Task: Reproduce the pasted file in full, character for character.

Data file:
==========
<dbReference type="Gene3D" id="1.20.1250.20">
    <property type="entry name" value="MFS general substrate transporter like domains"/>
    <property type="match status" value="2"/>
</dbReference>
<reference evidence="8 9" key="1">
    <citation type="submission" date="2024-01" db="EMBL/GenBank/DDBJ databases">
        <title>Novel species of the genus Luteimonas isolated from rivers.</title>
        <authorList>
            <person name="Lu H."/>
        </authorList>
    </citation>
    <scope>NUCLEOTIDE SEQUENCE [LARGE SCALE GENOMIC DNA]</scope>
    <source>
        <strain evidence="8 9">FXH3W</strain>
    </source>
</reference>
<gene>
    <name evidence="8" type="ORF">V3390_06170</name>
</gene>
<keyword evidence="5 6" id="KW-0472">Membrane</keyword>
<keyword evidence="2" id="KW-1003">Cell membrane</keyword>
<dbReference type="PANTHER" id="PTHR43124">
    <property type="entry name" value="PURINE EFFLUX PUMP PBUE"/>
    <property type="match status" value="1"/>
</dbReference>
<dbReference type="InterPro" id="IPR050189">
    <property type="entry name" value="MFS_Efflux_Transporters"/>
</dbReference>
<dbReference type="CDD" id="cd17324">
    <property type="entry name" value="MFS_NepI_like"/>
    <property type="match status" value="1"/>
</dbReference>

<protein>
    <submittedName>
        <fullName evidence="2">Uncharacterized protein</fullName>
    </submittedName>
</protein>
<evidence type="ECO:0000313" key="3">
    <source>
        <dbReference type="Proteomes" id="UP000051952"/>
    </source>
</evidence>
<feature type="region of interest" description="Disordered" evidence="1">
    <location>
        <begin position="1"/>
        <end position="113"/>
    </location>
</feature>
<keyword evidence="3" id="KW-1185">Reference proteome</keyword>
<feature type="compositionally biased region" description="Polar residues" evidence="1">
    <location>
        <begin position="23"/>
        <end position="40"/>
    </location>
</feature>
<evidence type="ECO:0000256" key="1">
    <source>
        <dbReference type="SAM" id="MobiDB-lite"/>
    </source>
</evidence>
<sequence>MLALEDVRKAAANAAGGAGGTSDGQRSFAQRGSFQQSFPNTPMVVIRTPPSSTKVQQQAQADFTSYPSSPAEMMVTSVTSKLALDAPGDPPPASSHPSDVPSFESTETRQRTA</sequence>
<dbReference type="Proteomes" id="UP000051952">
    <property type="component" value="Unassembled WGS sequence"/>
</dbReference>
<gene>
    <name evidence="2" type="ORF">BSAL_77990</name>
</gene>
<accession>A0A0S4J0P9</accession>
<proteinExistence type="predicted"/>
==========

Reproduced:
<dbReference type="Gene3D" id="1.20.1250.20">
    <property type="entry name" value="MFS general substrate transporter like domains"/>
    <property type="match status" value="2"/>
</dbReference>
<reference evidence="8 9" key="1">
    <citation type="submission" date="2024-01" db="EMBL/GenBank/DDBJ databases">
        <title>Novel species of the genus Luteimonas isolated from rivers.</title>
        <authorList>
            <person name="Lu H."/>
        </authorList>
    </citation>
    <scope>NUCLEOTIDE SEQUENCE [LARGE SCALE GENOMIC DNA]</scope>
    <source>
        <strain evidence="8 9">FXH3W</strain>
    </source>
</reference>
<gene>
    <name evidence="8" type="ORF">V3390_06170</name>
</gene>
<keyword evidence="5 6" id="KW-0472">Membrane</keyword>
<keyword evidence="2" id="KW-1003">Cell membrane</keyword>
<dbReference type="PANTHER" id="PTHR43124">
    <property type="entry name" value="PURINE EFFLUX PUMP PBUE"/>
    <property type="match status" value="1"/>
</dbReference>
<dbReference type="InterPro" id="IPR050189">
    <property type="entry name" value="MFS_Efflux_Transporters"/>
</dbReference>
<dbReference type="CDD" id="cd17324">
    <property type="entry name" value="MFS_NepI_like"/>
    <property type="match status" value="1"/>
</dbReference>

<protein>
    <submittedName>
        <fullName evidence="2">Uncharacterized protein</fullName>
    </submittedName>
</protein>
<evidence type="ECO:0000313" key="3">
    <source>
        <dbReference type="Proteomes" id="UP000051952"/>
    </source>
</evidence>
<feature type="region of interest" description="Disordered" evidence="1">
    <location>
        <begin position="1"/>
        <end position="113"/>
    </location>
</feature>
<keyword evidence="3" id="KW-1185">Reference proteome</keyword>
<feature type="compositionally biased region" description="Polar residues" evidence="1">
    <location>
        <begin position="23"/>
        <end position="40"/>
    </location>
</feature>
<evidence type="ECO:0000256" key="1">
    <source>
        <dbReference type="SAM" id="MobiDB-lite"/>
    </source>
</evidence>
<sequence>MLALEDVRKAAANAAGGAGGTSDGQRSFAQRGSFQQSFPNTPMVVIRTPPSSTKVQQQAQADFTSYPSSPAEMMVTSVTSKLALDAPGDPPPASSHPSDVPSFESTETRQRTA</sequence>
<dbReference type="Proteomes" id="UP000051952">
    <property type="component" value="Unassembled WGS sequence"/>
</dbReference>
<gene>
    <name evidence="2" type="ORF">BSAL_77990</name>
</gene>
<accession>A0A0S4J0P9</accession>
<proteinExistence type="predicted"/>